Greens candidate Peter Marshall will contest Queanbeyan-Palerang Regional Council election

"In some ways I was probably bred for politics." Greens candidate Peter Marshall wants to bring reform to QPRC.
"In some ways I was probably bred for politics." Greens candidate Peter Marshall wants to bring reform to QPRC.

It will be a case of seeing to some unfinished business for Greens candidate Peter Marshall in the upcoming council election.

Mr Marshall was elected as a member of Palerang council in 2012 before being “dumped” prior to last year’s merger.

“There’s a sense of unfinished business,” he said.

“There’s the feeling of being dumped with most of the other councillors when we were still trying to do things.”

Should he be successful in September Mr Marshall has promised to continue to push for reforms in the community and has outlined a number of key platforms.

While on Palerang council he was successful in introducing more solar panels on council buildings, something he would like to bring across to Queanbeyan. Renewable energy is something that he believes in strongly, not only for its environmental benefits but also economic.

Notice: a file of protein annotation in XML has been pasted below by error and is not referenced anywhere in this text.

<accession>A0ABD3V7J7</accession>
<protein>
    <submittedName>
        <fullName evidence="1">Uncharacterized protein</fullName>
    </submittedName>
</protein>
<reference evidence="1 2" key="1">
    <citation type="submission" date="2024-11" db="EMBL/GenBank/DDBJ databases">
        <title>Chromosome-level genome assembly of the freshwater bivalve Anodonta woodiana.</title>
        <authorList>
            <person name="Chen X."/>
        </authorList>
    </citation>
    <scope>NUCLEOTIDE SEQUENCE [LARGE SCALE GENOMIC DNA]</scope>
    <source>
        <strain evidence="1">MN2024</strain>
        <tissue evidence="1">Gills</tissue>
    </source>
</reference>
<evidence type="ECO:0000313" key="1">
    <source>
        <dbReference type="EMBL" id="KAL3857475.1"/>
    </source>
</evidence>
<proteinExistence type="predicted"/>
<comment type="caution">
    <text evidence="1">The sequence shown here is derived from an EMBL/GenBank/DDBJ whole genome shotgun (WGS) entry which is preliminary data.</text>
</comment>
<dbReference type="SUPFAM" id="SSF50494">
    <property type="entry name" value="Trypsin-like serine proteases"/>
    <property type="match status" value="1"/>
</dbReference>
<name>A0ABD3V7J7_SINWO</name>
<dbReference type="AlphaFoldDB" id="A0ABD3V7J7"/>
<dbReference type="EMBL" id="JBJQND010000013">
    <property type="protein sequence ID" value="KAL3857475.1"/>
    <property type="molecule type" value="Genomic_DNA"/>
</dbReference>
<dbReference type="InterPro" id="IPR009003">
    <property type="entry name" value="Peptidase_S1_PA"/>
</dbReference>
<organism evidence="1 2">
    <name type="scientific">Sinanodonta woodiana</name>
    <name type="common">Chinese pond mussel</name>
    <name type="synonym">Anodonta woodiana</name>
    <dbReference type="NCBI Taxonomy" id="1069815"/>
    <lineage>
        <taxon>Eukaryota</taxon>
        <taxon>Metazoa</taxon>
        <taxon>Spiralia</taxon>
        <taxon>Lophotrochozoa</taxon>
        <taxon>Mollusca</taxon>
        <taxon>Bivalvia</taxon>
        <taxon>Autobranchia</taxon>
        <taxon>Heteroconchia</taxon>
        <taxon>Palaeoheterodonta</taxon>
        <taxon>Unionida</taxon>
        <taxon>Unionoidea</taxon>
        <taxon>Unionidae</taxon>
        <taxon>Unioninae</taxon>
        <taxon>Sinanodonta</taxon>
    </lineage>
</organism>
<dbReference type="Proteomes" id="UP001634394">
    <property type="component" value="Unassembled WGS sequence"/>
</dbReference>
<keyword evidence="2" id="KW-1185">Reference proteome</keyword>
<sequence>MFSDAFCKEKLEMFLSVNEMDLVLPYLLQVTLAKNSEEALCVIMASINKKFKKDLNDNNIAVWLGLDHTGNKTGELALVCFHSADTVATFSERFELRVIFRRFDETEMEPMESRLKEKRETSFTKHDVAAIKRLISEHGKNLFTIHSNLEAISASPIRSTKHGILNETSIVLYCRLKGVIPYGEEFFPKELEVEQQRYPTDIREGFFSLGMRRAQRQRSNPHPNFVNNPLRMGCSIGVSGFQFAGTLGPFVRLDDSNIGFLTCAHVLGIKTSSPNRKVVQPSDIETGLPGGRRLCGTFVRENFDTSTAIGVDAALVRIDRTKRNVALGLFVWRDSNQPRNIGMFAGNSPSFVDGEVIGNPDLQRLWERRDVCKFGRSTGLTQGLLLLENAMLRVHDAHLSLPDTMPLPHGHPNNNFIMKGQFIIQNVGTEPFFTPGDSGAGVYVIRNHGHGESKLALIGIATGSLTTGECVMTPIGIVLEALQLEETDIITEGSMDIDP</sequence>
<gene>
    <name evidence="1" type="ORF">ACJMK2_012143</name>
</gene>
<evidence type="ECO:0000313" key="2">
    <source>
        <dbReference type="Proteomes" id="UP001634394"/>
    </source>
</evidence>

Like many candidates he referenced rates, but rather than promising to lower them he sees helping the less fortunate manage expenses as a more useful tactic.

Pensioners receive a rebate on council rates but it is currently capped so if rates increase there is no increase in the rebate, Mr Marshall has committed to trying to change this.

“We’re spending money on trees, we’re spending money on roads and parks but we aren’t doing anything for our poorest,” he said.

“Good government means you know how you’re spending every dollar and ensure you’re spending it wisely and transparently.

“I don’t think councils have been very good at either of those over the years.”

Mr Marshall has worked at every level of government in Australia. Twelve years as a research criminologist with state and federal organisations and four years with the Queanbeyan community mental health team allowed him to see the breadth of many of Australia’s social issues. He completed the trio of government levels spending one summer as the lifeguard at Captain’s Flat pool.

“In some ways I was probably bred for politics,” he said.

“I grew up in Northern Ireland and you can’t ignore politics over there.”

Considering his grandfather was a Westminster MP for 15 years who refused to take the oath to the Queen in protest, it seems apt that his descendant has gone on to antagonise the establishment and fight for reforms for those he represents.

For Mr Marshall, who does not have any family in Australia, there’s no doubt who he is committed to.

“I’m not focused on my own family, where my kids go to school, I’m focused on the community,” he said.

“If it doesn’t sound too corny, the community is my family.”